The new event and experience site Outernet London complex is anchored by the largest LED screen deployment by pixel density on the planet. The flagship Now Building contains 5-story, floor-to-ceiling, 360-degree, 16k screen, providing an almost unlimited visual palette that honors its location on London’s storied Denmark Street, a beacon for British music.
It’s only fitting that the audio support for this unique space be next-level as well. The team behind the avant-garde audio-visual installation included Consolidated Development owner Laurence Kirschel, Outernet Global CTO Mike Whittaker, engineering consultancy Hoare Lea, audio-visual consultancy Auditoria PTY, integrator SSE Audio, and L-Acoustics.
“Part of our creative brief was to deliver a multi-sensory immersive experience where visitors can see, hear, and even sense the aroma of the experience unfolding in front of them,” explains Whittaker. “Our technical challenge was to create a ‘tech stack’ that would work seamlessly across innumerable applications and types of events, day after day. We needed to match the immersive video with immersive sound. For me, the sound was vitally important as it lifts the pictures off the walls and makes the hairs on people’s necks stand up.”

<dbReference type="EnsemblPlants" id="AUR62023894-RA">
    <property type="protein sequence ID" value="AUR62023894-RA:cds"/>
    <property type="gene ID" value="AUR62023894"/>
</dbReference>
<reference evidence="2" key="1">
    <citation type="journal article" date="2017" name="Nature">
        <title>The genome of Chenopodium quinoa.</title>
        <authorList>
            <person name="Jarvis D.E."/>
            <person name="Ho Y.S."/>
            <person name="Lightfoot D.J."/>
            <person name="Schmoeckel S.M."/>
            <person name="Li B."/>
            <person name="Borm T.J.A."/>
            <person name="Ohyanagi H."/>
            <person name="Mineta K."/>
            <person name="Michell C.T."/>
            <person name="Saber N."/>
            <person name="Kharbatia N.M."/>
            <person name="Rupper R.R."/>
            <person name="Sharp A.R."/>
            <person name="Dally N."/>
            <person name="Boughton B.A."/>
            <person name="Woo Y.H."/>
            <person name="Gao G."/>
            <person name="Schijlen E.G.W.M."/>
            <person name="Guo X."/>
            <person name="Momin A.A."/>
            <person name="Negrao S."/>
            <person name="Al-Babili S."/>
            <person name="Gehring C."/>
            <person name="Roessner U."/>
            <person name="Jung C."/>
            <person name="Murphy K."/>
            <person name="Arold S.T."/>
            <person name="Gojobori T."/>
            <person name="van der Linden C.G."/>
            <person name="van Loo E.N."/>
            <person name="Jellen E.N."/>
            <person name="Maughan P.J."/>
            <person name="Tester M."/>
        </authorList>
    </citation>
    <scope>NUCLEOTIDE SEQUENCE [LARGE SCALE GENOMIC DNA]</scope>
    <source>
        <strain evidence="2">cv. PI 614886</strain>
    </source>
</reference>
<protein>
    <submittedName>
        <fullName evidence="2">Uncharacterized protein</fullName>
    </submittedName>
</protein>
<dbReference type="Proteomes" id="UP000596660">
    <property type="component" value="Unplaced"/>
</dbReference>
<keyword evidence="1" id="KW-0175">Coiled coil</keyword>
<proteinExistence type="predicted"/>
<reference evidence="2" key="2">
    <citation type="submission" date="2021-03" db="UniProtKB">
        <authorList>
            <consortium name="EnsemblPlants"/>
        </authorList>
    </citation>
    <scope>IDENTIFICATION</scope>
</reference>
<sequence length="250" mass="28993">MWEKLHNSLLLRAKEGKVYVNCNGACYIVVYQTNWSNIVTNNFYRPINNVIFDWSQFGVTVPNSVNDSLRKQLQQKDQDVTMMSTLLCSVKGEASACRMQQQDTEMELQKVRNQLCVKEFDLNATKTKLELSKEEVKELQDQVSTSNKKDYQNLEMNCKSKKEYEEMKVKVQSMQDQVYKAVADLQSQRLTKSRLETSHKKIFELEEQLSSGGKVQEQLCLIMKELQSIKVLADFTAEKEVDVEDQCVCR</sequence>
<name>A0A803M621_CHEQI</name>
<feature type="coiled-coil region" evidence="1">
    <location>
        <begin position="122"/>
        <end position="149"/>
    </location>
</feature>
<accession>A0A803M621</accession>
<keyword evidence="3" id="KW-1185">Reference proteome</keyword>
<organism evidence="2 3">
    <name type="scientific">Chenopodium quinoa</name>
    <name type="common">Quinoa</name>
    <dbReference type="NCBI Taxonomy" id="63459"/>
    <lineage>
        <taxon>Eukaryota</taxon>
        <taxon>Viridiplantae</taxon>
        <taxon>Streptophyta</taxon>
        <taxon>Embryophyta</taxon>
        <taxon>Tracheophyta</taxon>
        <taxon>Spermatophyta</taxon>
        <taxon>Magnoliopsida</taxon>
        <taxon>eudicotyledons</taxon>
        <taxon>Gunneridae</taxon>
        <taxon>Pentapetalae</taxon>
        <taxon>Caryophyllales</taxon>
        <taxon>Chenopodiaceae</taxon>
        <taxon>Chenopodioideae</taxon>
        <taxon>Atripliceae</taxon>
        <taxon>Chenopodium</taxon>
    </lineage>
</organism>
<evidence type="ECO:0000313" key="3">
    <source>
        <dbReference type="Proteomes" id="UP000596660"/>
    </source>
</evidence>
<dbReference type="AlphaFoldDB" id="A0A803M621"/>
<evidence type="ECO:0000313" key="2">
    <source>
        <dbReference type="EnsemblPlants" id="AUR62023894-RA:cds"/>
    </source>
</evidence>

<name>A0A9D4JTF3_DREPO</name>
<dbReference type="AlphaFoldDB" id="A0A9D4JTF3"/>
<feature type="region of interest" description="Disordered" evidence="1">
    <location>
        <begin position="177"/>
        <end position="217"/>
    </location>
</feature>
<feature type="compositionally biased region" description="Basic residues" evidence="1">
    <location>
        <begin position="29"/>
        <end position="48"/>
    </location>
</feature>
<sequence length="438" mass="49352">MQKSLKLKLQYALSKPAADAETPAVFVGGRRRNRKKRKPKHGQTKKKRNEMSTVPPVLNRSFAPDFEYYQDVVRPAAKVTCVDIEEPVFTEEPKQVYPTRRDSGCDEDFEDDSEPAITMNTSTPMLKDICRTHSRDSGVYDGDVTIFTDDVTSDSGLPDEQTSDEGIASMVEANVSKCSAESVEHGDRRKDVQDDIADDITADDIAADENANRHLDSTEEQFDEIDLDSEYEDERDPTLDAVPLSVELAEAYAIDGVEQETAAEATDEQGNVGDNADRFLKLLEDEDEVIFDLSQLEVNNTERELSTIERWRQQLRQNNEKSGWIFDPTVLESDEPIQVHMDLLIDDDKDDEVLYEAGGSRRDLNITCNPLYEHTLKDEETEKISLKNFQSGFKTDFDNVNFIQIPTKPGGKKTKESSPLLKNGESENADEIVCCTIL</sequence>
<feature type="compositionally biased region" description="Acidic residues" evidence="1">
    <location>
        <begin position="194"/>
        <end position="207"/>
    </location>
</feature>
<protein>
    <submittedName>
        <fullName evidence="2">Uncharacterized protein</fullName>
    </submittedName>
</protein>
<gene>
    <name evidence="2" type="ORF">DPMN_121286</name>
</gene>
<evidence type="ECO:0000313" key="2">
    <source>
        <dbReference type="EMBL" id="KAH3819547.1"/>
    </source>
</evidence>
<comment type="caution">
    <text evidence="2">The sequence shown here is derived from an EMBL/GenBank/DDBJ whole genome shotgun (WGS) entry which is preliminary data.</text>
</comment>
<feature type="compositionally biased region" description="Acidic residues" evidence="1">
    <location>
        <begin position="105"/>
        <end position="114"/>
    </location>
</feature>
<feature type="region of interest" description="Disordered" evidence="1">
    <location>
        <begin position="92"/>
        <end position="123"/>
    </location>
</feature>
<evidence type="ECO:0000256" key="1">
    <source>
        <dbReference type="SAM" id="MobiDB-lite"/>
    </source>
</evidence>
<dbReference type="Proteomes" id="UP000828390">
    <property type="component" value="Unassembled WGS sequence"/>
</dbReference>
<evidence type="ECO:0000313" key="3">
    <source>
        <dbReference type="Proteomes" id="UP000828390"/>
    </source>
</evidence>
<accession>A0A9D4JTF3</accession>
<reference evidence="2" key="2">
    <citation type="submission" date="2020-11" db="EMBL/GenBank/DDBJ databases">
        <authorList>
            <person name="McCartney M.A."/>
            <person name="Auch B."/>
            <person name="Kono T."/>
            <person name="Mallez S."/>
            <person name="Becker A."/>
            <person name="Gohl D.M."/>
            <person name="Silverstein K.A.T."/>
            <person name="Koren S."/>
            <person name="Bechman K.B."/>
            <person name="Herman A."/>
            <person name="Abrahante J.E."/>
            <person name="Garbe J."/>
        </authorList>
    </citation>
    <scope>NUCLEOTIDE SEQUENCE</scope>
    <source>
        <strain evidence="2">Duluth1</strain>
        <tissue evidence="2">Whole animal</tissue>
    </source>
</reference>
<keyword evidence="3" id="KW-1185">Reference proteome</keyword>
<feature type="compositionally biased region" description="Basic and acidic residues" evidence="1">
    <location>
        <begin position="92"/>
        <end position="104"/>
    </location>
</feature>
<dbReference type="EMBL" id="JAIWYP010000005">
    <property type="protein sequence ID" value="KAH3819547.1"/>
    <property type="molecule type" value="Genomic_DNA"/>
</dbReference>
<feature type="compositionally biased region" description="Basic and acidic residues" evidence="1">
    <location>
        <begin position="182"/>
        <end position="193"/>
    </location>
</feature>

The LED screens that line the Now Building create a giant glass box. To complicate things further, two of the four sides of the screen ‘room’ can be slid aside, transforming the venue from an enclosed room to an indoor/outdoor walkthrough space that faces a small plaza adjacent to one of the entrances to Tottenham Court Road tube station. As a result, the acoustical elements had to be carefully planned to adapt to any of the venue’s configurations while also being mindful that the site is in a mixed-use residential/ business area.
“The challenge in all of these spaces was getting consistent shared coverage over the audience to ensure that, no matter where you are in the space, you are immersed in the sound,” adds SSE Audio Application Engineer Kyle Durno, who has been instrumental in programming the system. “We faced tough design constraints due to the video walls, so the combination of floor-level and transom-level loudspeakers was an effective solution.”
To ensure homogeneous performance between the near-field listening positions and the far-field, the team used the new spatial fill feature of L-ISA immersive technology. Spatial fill creates a virtual replica of the L-ISA Scene System and is an effective solution where shared coverage is less optimal. Using gain/delay-based algorithms for positioning audio objects, spatial fill improves object separation, coverage, and level consistency.
“We use spatial fill to improve the acoustic performance, especially in the near-field listening positions where the path-length difference between the floor and transom-level loudspeakers create negative comb filtering,” Durno continues. “The result improves localization for near-field listeners.”
All spaces are centrally managed via Q-SYS, with audio distributed via Dante and MilanAVB across redundant networks.